Giraffe at Kapiti (ILRI/Meyers)

Integrating digital innovation in wildlife conservation at ILRI's Kapiti Research Station

World Wildlife Day was announced as 3 March by the United Nations General Assembly (UNGA), during its 68th session in December 2013. This annual global observance highlights the critical role of wildlife and biodiversity-based resources in providing essentials like food, fuel, medicine, housing and clothing for the people who depend on them. To ensure that we and future generations can continue to appreciate the advantages of nature, collective efforts are being made to maintain thriving ecosystems. Celebrating this day emphasizes the importance of global conservation efforts aimed at protecting wildlife.

The International Livestock Research Institute (ILRI), hosted by Ethiopia and Kenya, is situated in a unique space at the intersection of livestock management, smallholder farmers, pastoralist communities and wildlife conservation fostering connections between people, livestock and wildlife.

Giraffe and cattle at Kapiti Research Station and Wildlife Conservancy
Cattle and giraffe at Kapiti (ILRI/Paul Karaimu)

This year's theme, 'Connecting People and Planet: Exploring Digital Innovation in Wildlife Conservation,' is brought to life through ILRI’s Kapiti Research Station and Wildlife Conservancy. This area serves as an essential wildlife corridor, facilitating the movement of wildlife across diverse landscapes and contributing to conservation and sustainable management practices.

At this facility, we display the use of digital technologies such as camera traps in wildlife conservation. Specifically, these tools aid in giraffe conservation by tracking and analyzing roadkill incidents to address human-wildlife conflicts. Notably, conservation organizations such as Save Giraffes Now are utilizing the Kapiti Research Station and Wildlife Conservancy to conduct giraffe conservation studies, further emphasizing the facilities role as a hub for innovative conservation strategies that benefit giraffes and other wildlife species, promoting relationship between people and the planet.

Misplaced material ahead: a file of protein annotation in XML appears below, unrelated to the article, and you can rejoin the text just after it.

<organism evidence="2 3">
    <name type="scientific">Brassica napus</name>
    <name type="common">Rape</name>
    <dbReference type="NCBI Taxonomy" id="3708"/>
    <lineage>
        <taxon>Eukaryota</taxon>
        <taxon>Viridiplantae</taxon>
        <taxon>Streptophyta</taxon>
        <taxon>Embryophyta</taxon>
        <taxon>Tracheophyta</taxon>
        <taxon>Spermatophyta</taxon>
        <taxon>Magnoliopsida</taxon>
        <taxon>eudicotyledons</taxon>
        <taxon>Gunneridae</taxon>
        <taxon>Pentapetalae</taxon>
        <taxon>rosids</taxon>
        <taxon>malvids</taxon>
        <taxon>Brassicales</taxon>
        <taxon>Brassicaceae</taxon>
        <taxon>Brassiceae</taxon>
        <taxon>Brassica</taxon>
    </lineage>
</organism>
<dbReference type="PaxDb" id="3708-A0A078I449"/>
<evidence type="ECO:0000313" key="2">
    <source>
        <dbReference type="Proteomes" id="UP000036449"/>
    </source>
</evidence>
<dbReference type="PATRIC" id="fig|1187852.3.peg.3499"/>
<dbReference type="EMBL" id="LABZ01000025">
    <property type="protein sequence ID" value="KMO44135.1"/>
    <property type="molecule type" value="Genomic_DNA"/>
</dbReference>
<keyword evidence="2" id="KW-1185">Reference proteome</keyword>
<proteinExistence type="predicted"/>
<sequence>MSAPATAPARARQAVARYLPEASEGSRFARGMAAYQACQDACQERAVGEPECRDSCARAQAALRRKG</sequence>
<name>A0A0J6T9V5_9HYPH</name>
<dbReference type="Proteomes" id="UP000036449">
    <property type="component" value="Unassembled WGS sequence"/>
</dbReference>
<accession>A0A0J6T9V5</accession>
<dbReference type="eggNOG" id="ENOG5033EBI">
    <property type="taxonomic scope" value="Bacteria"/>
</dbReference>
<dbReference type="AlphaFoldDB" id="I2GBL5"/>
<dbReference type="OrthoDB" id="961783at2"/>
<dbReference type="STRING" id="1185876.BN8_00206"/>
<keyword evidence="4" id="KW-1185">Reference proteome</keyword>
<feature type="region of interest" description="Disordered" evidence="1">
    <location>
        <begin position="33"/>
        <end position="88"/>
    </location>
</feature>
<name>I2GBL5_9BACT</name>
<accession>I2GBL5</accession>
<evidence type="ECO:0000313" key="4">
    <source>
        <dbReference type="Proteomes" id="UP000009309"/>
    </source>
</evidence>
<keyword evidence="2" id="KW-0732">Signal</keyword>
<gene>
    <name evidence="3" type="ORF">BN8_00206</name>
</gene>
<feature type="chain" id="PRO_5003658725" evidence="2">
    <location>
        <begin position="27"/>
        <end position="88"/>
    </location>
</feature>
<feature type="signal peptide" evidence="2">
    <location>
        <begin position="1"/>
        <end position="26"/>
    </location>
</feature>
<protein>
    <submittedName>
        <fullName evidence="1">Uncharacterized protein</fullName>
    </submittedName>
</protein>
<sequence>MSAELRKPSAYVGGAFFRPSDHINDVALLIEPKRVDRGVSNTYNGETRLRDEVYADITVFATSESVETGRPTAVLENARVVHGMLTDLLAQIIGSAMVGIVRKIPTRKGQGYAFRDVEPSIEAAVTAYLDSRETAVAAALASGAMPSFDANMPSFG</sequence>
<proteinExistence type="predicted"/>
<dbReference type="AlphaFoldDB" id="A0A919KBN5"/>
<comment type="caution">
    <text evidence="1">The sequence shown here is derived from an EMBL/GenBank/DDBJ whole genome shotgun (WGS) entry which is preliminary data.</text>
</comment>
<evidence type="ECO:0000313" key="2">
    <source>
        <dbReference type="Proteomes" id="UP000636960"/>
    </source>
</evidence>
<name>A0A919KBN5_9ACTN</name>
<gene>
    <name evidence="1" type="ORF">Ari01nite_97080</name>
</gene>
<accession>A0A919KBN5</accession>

Kapiti Research Station and Wildlife Conservancy is a special ecosystem in that it provides a safe environment for both livestock and wildlife to co-graze, with diverse and abundant foraging options and protection from poaching.

‘For giraffes this is a sanctuary,’ says Aggrey Chemwa, head of research at Save Giraffes Now.

Giraffe crossing (Save Giraffes Now / Chemwa)
Giraffe crossing (Save Giraffes Now / Chemwa)

‘We are using camera traps to map and understand the giraffe crossing patterns—whether it's a group or individual behavior—camera traps are used to monitor the times, frequencies and specific points of these crossings with the end goal to conserve the species by introducing interventions and mitigate roadkills,’ he added.

Much of this work is being carried out with relevant stakeholders and communities in the region to ensure that conservation efforts are inclusive and effective. ILRI’s Kapiti Research Station and Wildlife Conservancy remains a fundamental space to address wildlife-livestock research activities. 

Other activities at the interface  

In a project focused on tackling emerging public health threats in Africa's drylands, funded by the Defense Threat Reduction Agency (DTRA), scientists are undertaking critical work in northern Kenya. They are equipping cattle with collars to track their movements and interactions with wildlife. This initiative seeks to understand the dynamics leading to the exposure of pastoralist communities and their livestock to pathogens.

The research team is integrating closely with communities throughout northern Kenya. This approach aims to gain a deeper understanding of the interplay between household behaviors, environmental risks, and pathogen exposure. The ultimate objective is to enhance the capacity of regional hospitals, enabling them to detect and respond promptly to outbreaks of emerging pathogens in these isolated regions.

Water hole at Kapiti Research Station (Photo credit: ILRI/Eric Ouma)
Water hole at  Kapiti Research Station (Photo credit: ILRI/Eric Ouma)

Learn more about some of the projects at the livestock-wildlife interface here:

Watch some videos on innovative technologies here:

Save Giraffes Now is working with ILRI Kapiti Research Station and Conservancy

How are trail cameras used at ILRI Kapiti Research Station and Conservancy?